And look what it’s turned into! We’ve launched so many incredible programs together and to be in this position now, where we're working with IFundWomen, we are championing women around the country in their businesses. We are giving them money, and helping to close those gaps, which is just unbelievable. If you'd asked me if I saw this coming five years ago, I would have said no, but it would have exactly been my dream. So to be here now is really special.
Can you talk a little bit about Johnnie Walker’s collaboration with IFundWomen and She Should Run? How are they collectively aiding to accelerate women in leadership?
To date, Johnnie Walker has funded nearly $500,000 In business grants through IFundWomen. This next phase of our partnership, First Strides, will bring us closer to our goal of pledging $1M dollars in grants for women-owned businesses by 2030. We're obviously very ahead of schedule and we're thrilled about that!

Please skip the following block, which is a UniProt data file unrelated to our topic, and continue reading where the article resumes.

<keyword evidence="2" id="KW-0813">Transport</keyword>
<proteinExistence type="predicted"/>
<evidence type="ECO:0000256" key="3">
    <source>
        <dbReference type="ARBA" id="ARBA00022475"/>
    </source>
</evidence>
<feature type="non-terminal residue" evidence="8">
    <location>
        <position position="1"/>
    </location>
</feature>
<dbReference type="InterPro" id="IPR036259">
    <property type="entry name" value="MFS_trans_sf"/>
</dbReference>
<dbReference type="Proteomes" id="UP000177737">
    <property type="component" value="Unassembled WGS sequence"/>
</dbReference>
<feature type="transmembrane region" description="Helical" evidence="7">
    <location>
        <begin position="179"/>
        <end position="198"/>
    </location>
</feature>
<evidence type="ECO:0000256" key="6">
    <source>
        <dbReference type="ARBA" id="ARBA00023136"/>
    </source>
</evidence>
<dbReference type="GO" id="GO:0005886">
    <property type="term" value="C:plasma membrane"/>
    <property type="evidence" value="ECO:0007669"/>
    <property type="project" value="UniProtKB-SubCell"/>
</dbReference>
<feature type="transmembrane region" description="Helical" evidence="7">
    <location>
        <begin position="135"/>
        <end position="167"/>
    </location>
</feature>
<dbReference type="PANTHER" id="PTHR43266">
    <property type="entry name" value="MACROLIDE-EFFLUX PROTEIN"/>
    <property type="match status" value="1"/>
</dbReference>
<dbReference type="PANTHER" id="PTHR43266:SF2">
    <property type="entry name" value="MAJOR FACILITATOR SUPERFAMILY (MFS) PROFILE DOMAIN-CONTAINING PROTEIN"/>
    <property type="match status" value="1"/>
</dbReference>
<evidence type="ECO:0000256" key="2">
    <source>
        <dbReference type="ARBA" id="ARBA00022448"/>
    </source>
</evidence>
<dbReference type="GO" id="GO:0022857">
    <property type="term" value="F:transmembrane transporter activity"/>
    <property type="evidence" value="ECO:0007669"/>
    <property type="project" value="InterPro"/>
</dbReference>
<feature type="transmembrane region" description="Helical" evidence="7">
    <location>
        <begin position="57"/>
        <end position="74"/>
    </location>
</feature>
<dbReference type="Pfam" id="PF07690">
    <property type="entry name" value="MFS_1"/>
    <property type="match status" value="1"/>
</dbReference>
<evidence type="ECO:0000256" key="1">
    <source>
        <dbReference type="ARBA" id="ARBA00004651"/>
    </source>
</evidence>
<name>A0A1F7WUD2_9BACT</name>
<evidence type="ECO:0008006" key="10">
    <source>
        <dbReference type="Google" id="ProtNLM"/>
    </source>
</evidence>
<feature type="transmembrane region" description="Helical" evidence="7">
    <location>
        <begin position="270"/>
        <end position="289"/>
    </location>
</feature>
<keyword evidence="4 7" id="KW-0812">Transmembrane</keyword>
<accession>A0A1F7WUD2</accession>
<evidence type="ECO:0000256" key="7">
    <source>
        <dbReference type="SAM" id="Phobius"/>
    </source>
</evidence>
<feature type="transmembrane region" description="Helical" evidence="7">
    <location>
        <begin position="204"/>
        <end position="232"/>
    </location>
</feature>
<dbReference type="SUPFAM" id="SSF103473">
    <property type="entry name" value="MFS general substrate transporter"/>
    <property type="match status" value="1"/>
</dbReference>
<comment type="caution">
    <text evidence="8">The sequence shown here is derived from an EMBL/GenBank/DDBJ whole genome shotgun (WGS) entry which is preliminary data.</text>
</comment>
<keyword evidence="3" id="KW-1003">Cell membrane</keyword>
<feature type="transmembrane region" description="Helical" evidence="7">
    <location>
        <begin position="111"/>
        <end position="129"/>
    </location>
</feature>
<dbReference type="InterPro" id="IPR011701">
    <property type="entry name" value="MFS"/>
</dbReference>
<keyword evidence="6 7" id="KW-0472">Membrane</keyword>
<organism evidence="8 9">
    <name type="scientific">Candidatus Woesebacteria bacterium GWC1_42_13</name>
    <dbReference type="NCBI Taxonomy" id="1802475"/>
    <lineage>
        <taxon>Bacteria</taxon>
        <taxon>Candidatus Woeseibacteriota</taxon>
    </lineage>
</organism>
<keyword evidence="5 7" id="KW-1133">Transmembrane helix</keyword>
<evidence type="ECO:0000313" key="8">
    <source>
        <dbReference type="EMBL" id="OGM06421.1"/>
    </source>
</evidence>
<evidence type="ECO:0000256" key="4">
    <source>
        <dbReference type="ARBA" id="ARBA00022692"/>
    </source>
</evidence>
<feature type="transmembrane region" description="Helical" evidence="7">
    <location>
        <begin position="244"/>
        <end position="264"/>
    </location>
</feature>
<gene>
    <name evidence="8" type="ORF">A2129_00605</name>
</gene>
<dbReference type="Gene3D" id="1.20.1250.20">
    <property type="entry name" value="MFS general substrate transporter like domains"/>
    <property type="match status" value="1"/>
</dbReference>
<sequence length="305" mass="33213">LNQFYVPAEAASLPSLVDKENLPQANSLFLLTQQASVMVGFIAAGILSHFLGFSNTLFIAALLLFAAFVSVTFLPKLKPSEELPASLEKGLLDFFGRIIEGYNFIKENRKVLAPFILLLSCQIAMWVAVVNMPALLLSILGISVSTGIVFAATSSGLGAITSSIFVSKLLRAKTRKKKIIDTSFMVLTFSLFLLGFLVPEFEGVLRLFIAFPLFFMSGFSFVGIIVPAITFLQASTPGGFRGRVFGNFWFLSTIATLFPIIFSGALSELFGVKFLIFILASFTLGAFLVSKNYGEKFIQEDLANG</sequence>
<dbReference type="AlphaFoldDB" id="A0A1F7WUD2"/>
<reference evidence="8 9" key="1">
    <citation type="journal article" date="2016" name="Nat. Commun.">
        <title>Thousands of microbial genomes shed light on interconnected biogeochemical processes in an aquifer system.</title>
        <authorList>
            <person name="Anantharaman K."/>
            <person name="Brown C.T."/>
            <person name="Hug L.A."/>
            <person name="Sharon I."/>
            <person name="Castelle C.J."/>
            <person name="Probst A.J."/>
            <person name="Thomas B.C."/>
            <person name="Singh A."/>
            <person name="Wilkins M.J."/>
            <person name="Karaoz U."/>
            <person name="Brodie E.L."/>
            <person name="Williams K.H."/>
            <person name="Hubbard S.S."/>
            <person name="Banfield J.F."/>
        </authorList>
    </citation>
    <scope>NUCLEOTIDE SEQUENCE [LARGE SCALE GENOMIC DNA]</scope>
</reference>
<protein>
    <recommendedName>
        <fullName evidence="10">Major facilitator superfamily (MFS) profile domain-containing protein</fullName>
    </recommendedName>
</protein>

IFundWomen felt like a natural partner for us because they’re the go-to funding marketplace for women-owned businesses and all of the people who want to support them with access—whether that mean access to capital, to coaching, or to connections. They are on a mission (and really kicking butt!) at closing the funding gap for women-owned businesses. So for us, it felt like a really amazing group to partner with and to help lift with resources.
How is Johnnie Walker paving the way for more seats for women in the boardroom and in public office? What are the symbolic and tangible implications of this?